That’s really the biggest problem with The Big Bang Theory by the end of Season Ten; The loss of the show’s creative spark has it feeling much more homogenized and milquetoast now. The show is more aggressively starting to develop that recognizable ‘CBS Syndrome’ in its later years, where it’s feeling almost identical to practically every other sitcom on CBS at this point (the same is true of the network’s many procedurals when they air long enough), in a quest to be as bland and inoffensive as possible, with only small exceptions like Life in Pieces currently defying the network’s boilerplate comedy standard. Who knows how long Life in Pieces and other such more creative CBS sitcoms will feel as distinct as they are too, assuming they aren’t cancelled before they can stagnate.
If you’re among the people who have since parted ways with The Big Bang Theory, then Season Ten isn’t going to coax you back. The show is doing enough to get by with its more devout audience, which isn’t exactly small, like I said, but one has to wonder what tricks the series has left for the two upcoming seasons that it was recently renewed for. Season Ten managed some good episodes here and there, but most of them ranged from passable to sub-par. It’s tough to imagine the series recovering much of its momentum at this point too, since it’s just old and tired, and perpetuated more by CBS’ profit margins than any true creative inspiration. The Big Bang Theory may still be better than Two and a Half Men, but that’s not exactly lofty praise at this point, especially when it’s no longer accomplishing much else.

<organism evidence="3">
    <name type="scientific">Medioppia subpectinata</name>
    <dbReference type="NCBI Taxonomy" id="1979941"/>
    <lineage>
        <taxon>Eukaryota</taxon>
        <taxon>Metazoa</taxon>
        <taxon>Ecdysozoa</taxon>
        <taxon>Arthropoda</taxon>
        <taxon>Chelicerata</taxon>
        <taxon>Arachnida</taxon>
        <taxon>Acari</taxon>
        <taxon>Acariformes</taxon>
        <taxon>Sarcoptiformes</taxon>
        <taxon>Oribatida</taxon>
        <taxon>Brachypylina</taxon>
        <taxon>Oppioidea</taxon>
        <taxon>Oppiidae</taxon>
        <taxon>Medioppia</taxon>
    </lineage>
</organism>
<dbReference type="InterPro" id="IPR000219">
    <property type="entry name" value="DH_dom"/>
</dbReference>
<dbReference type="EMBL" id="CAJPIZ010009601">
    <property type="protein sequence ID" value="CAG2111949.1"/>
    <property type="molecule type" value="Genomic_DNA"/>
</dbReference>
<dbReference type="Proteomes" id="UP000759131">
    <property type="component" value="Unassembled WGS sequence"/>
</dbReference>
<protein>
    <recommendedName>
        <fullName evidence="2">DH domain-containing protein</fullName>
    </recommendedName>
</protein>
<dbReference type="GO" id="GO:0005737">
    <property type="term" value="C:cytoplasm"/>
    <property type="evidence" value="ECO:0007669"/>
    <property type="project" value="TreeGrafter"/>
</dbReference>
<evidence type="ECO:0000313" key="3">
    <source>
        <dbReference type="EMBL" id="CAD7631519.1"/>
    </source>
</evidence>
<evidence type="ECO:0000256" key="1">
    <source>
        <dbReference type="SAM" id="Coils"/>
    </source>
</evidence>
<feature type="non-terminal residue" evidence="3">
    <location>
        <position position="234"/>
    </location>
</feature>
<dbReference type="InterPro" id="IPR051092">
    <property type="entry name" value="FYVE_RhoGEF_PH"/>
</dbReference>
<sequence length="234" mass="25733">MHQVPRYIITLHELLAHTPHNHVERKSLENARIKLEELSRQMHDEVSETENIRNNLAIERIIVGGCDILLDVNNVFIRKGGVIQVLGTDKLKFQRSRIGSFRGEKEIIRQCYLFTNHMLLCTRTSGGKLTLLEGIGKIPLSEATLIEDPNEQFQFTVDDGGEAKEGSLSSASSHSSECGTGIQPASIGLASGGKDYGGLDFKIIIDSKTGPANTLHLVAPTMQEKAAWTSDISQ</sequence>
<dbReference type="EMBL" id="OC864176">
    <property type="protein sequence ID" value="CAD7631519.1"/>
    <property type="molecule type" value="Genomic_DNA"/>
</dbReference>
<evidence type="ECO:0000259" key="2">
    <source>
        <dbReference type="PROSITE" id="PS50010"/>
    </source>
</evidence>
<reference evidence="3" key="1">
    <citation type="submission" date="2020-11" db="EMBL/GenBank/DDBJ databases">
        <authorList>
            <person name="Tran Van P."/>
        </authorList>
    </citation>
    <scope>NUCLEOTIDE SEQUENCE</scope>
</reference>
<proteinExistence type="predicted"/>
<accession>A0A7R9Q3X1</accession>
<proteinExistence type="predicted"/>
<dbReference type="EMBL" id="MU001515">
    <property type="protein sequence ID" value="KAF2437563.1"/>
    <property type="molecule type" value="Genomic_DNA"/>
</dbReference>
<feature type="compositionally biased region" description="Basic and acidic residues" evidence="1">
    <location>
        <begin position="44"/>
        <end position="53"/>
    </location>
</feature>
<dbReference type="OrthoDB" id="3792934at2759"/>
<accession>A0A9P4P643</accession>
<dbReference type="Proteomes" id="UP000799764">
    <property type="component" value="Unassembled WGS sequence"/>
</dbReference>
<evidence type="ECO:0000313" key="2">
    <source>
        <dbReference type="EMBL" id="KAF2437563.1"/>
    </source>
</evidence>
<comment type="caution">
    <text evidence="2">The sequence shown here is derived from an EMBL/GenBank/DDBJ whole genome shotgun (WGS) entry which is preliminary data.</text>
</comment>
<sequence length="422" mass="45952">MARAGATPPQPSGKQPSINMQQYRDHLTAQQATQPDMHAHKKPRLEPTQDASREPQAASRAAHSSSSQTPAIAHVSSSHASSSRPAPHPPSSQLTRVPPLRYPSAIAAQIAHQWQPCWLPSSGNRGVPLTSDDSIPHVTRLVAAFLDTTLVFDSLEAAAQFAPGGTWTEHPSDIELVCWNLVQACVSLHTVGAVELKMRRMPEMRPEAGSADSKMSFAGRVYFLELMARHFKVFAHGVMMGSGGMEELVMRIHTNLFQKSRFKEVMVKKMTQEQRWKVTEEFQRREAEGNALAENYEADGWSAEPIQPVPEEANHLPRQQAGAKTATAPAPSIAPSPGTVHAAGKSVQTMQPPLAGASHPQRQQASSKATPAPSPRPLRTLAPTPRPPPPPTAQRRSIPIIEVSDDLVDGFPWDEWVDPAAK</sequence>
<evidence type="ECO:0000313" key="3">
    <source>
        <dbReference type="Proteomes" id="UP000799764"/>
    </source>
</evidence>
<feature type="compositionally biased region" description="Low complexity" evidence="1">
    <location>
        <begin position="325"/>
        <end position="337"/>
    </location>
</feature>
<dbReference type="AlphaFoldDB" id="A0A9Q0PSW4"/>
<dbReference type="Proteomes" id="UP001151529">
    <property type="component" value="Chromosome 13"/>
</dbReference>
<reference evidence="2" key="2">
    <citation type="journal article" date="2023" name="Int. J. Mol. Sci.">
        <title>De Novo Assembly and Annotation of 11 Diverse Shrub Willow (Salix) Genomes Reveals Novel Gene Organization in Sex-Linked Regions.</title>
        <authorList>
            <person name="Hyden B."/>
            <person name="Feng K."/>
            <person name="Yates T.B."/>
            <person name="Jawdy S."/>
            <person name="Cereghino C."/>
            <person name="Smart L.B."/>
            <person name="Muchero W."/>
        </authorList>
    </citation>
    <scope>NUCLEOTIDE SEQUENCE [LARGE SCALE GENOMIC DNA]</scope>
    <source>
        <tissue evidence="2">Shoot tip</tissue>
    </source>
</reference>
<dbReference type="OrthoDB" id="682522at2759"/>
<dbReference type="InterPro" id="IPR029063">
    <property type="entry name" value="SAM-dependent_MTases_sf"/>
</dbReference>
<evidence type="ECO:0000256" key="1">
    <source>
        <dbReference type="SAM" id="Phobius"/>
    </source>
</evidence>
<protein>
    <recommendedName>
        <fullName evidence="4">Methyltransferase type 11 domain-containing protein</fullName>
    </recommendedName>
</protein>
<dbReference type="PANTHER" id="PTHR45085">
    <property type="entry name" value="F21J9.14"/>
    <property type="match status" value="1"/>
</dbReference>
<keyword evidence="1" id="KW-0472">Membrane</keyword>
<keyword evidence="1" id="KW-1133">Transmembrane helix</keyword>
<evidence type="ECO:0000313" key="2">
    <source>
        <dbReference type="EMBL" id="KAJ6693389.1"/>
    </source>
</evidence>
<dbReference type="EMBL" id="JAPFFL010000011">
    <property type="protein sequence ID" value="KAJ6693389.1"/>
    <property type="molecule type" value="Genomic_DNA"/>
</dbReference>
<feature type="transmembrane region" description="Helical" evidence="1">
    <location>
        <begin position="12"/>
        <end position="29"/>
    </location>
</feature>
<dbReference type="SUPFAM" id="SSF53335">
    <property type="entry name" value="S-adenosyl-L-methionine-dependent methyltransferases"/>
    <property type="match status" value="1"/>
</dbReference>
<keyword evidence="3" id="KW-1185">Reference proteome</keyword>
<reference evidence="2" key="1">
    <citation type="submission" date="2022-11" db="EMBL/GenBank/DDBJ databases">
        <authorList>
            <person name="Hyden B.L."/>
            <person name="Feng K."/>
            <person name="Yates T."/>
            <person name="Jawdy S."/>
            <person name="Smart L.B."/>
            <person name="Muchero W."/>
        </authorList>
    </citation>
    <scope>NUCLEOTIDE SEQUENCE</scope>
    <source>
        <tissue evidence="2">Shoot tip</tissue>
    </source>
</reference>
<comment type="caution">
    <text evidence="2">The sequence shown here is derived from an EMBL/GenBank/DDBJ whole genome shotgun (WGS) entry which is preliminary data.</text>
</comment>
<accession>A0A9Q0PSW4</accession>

- Howard and Bernadette starting to raise a baby together
- Good guest stars and supporting players, as usual
- Some good Sheldon/Amy developments, especially the surprise proposal
- Storytelling too frequently feels recycled, tired and unfunny
- Raj's love life feels like a real lost cause at this point
- Too many forced conflicts that are quickly abandoned